If you’re visiting Koh Tao, chances are very high that you’re there to take advantage of the cheapest place in the world to get your scuba diving license. And that’s exactly what brought us there. But is scuba diving Koh Tao actually worth it?
We heard mixed reviews about actually diving off the small island. Are the diving schools good? What are the water conditions like? How big are the class sizes?
Here is our honest review of our experience getting our open water diving license.
How much does it actually cost?
Rates very slightly between dive schools. We dove with Big Blue Divers and it cost us 9800 THB ($363 CAD) per person including 4 night of accommodation. We did a bit of shopping around and what sold us on Big Blue was the air conditioned dorms. All open water courses include 4 dives, 1 pool session (or confined ocean session) and classroom theory. As a comparison, we debated diving on Koh Phi Phi and it was 12000 THB (~$450 CAD) not including accommodation.
How can I get to Koh Tao from Krabi?
We took a songthaew for 40 THB per person to the bus station. A bus ticket to Suranthani costs 150 THB and the ride is about 3 hours. As we arrived to the station, we saw the bus was wanted to catch just pull out. It was scheduled to leave at 1pm and we arrived at 1:03. To our great luck and helpful ticket vendor, she called the bus to turn around to come pick us up so we didn’t have to wait 2 hours for the next bus. Thank you!
At Suranthani, we were prepared to spend the night and get in a bus in the morning. Instead we took an overnight boat to Koh Tao. The boat has air conditioned bunks for sleeping that are actually very comfortable. The ride was about 7 hours leaving about 10:30pm and arriving at 5:30am. Tickets cost 650 THB (~$24 CAD) each including a ride to the pier.
You should also totally check out: A Backpacker’s Guide to Koh Phi Phi & Krabi
Which school is the best?
There are 80-something different dive schools on Koh Tao. Some are very big and recognized and some are small private places. Big Blue is a big school that we heard of through a passing traveler. It’s probably good to chose a centre with a good reputation. But a downside is that it may be busy. Almost all are run by foreigners who teach in English, but it’s quite easy to find classes taught in other languages including French, Chinese, Dutch, etc.
Do class sizes really matter?
At first we has no problem with the idea of a large class size. Classes will be no larger than 6 students to 1 instructor. But the issue is that everyone is different, and especially on Koh Tao, you’ll have many first time divers. So with many students, learning new skills can be slow as some people take more time to become comfortable with the strange unnatural phenomenon that is breathing underwater. If you know that you’re less comfortable in the water, you’d probably benefit from a small class with more individual attention.
PADI vs SSI, is there a difference? Does it even matter?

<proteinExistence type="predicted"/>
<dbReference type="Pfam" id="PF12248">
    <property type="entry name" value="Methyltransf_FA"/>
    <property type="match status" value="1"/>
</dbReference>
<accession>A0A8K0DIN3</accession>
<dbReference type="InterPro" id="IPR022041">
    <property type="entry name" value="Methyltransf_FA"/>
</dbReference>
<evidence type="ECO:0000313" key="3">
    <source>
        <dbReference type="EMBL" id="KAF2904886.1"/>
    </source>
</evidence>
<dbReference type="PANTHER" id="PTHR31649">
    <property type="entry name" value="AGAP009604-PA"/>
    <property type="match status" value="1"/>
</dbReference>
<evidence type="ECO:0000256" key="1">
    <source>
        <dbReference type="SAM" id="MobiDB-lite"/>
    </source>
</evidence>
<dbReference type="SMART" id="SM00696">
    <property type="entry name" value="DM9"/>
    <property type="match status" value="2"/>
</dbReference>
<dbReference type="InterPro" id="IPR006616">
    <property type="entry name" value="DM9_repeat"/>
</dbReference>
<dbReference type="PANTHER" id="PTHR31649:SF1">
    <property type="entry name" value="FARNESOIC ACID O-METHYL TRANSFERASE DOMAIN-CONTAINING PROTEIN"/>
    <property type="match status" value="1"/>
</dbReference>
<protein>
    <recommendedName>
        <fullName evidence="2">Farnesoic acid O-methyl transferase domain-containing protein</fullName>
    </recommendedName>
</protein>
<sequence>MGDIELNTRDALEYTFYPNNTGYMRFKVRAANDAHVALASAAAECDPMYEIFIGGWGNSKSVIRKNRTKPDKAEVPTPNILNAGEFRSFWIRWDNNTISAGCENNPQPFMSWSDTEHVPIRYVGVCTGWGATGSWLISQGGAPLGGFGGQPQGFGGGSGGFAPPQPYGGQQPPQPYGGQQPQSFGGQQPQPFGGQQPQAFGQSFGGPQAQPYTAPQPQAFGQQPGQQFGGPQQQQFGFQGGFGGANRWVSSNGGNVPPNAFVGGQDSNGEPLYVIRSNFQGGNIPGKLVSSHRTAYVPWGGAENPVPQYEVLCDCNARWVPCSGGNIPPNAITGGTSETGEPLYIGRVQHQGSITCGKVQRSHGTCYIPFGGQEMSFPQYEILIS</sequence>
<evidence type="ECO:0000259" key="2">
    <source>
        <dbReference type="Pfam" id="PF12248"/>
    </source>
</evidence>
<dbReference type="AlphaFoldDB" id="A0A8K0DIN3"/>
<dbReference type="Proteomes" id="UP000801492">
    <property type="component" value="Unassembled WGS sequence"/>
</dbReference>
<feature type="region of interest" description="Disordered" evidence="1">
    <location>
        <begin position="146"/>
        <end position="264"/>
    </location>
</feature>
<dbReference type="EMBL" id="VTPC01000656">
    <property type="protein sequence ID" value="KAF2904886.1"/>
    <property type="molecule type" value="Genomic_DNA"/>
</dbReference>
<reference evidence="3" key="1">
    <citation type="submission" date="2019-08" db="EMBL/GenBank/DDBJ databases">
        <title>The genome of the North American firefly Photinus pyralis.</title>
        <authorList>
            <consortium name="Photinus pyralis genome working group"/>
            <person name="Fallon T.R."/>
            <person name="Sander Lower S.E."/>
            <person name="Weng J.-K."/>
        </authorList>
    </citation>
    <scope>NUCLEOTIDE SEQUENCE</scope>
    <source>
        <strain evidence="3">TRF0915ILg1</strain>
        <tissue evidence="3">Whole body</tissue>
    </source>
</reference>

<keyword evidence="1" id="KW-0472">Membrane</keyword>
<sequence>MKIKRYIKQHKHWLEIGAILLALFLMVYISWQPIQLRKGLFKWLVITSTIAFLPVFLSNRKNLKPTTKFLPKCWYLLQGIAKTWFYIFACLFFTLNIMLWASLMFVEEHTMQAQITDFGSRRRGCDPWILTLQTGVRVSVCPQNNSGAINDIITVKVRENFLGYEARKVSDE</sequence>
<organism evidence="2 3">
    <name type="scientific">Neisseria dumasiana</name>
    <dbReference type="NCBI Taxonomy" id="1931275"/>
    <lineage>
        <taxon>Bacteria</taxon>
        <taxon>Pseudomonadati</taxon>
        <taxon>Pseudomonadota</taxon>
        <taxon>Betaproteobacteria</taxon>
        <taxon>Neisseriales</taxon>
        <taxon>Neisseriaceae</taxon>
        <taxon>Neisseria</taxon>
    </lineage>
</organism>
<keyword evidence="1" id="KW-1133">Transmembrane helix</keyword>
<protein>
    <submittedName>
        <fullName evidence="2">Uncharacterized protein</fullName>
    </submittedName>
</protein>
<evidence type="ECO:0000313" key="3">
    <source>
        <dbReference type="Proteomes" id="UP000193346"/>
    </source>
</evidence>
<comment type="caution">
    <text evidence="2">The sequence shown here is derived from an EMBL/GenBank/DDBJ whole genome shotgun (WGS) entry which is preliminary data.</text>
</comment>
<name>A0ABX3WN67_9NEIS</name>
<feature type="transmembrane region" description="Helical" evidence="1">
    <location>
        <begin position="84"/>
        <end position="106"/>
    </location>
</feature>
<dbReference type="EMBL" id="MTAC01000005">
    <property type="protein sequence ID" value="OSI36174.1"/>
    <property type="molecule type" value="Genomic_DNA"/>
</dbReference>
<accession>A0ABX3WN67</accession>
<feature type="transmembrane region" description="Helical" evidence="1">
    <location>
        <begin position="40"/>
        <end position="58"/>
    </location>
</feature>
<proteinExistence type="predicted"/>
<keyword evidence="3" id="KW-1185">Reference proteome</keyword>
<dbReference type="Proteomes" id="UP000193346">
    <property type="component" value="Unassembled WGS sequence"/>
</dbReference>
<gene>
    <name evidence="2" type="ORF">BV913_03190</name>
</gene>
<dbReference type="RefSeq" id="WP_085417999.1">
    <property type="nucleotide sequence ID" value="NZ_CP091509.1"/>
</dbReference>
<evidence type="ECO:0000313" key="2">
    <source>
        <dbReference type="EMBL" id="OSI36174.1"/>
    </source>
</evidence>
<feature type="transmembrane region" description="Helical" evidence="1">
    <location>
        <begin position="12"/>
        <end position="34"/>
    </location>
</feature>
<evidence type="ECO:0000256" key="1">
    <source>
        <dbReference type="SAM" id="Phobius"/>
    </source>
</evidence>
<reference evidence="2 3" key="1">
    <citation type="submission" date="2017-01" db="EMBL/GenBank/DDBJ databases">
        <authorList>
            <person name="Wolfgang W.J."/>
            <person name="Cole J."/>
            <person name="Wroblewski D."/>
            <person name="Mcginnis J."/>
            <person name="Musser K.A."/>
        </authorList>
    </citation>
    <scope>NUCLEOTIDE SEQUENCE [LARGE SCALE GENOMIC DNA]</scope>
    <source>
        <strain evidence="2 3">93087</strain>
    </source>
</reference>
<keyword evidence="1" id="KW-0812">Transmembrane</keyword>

Both PADI and SSI are internationally recognized certifications. Most people explained to us that the main difference is to instructors and SSI allows for more flexibility while teaching. Also PADI can be more expensive because hey require you to purchase a textbook with the course. We got our SSI certification and basically they are the same, so it doesn’t matter which your school teaches.
What are the water conditions like on Koh Tao?
I’d give the water clarity a 2/10. We dove in mid-June about a week after the full moon. Apparently the full moon really shakes up the water. The clarity for our first ocean dive was about 3-4 meters, which is really terrible, and frankly quite scary for new divers. If you get too far from your instructor, it can feel like you’re lost even if they are a few meters away. Add large classes sizes on top of poor visibility, it can get a bit overwhelming. At least it’s good experience to dive in subpar conditions.
If you want an island with clear waters, you should totally visit Koh Rong Samloem, Cambodia.
But did you see any fish?
Some sights are better than others when it come to visibility. Our best dive was probably 10 meters visibility at max. But we did see some cool things like eels, pufferfish, and triggerfish.
So should I dive on Koh Tao to get my open water license?
Diving at Koh Tao is a big money save if you’re in the area already. We decided to dive there because of the cheap prices + the included accommodation. It was just the right thing to do on our budget. We did also meet some really great people with common interest. But I’d say if you’re paying just a hundred or so dollars more to dive in better conditions, I’d be worth it. You get you’re certification to dive in beautiful places anyways, so might as well pay a bit extra to start off in these places.
Besides just diving, we enjoyed our time on Koh Tao at Sairee beach enjoying the local foods, soaking in sun in the beach, and making new friends. It is a beautiful Thai island to visit for divers and non-divers alike.
Off to other parts of Thailand? Maybe you’ll find these posts interesting: